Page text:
14 For he himself is our peace, who has made the two groups one and has destroyed the barrier, the dividing wall of hostility, 15 by setting aside in his flesh the law with its commands and regulations. His purpose was to create in himself one new humanity out of the two, thus making peace, 16 and in one body to reconcile both of them to God through the cross, by which he put to death their hostility. 17 He came and preached peace to you who were far away and peace to those who were near. 18 For through him we both have access to the Father by one Spirit.

19 Consequently, you are no longer foreigners and strangers, but fellow citizens with God’s people and also members of his household, 20 built on the foundation of the apostles and prophets, with Christ Jesus himself as the chief cornerstone.”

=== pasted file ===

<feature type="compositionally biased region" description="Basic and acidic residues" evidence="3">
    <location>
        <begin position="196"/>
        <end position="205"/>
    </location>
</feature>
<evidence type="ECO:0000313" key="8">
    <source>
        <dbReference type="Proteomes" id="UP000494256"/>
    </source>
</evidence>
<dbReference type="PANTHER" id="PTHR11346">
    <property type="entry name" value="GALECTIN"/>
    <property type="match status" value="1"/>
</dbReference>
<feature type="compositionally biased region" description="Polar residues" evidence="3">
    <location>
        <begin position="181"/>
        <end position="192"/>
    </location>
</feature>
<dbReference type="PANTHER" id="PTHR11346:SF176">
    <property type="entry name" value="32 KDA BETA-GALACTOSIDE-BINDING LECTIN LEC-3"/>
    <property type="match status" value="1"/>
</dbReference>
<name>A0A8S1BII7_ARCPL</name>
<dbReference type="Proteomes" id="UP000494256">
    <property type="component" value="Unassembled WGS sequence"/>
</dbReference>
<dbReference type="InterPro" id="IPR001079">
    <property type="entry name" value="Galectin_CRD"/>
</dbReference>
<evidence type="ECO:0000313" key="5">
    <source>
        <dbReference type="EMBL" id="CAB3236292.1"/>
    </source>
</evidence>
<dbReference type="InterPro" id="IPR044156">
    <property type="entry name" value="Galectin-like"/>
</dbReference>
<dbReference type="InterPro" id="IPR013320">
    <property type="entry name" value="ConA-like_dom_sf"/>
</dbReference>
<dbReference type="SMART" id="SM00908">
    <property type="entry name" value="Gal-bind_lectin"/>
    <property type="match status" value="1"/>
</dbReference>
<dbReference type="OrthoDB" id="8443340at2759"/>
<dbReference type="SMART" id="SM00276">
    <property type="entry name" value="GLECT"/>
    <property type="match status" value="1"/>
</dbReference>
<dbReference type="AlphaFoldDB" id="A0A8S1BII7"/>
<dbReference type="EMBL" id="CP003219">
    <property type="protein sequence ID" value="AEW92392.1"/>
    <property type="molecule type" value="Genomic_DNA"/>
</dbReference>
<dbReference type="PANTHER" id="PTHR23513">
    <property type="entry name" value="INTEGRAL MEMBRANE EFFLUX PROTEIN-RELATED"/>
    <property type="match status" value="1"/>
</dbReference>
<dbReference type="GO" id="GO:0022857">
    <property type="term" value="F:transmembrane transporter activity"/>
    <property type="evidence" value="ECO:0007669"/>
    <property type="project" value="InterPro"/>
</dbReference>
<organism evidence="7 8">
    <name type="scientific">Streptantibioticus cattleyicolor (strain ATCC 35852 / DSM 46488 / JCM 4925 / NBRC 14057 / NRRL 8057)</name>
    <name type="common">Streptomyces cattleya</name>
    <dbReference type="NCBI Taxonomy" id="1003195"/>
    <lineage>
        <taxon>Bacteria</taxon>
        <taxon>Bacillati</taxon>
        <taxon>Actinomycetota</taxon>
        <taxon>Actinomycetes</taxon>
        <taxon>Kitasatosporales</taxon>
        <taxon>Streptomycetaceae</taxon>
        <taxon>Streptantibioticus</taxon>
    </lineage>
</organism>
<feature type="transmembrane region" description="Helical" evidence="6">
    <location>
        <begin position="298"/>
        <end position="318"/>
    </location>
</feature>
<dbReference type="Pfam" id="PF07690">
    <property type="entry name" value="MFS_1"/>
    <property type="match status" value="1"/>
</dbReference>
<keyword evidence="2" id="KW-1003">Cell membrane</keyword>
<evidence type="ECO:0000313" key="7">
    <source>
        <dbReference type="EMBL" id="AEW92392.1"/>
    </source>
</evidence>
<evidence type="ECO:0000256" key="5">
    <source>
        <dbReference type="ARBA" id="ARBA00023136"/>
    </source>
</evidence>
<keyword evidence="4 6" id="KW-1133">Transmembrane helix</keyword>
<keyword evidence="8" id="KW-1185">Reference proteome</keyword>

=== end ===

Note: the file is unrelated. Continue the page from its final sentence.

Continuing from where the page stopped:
To the Galatians the Apostle said,

“There is neither Jew nor Gentile, neither slave nor free, nor is there male and female, for you are all one in Christ Jesus” (Gal 3:18)

God didn’t choose us according to the rules of natural selection, but according to supernatural grace. When we judge our church according to the whim of natural selection we are cutting against the very means by which a church is formed and grows.

In contrast, the early churches consisted of an array of people from different cultures and classes. The fact that rich and poor, men and women, Jew and Gentile, alike were members of churches, serving one another in love, was one of the realities that made the church attractive to surrounding people. Here was a place where status didn’t matter, and where otherwise unlike people found the deepest and most stable bond that can be had in this world.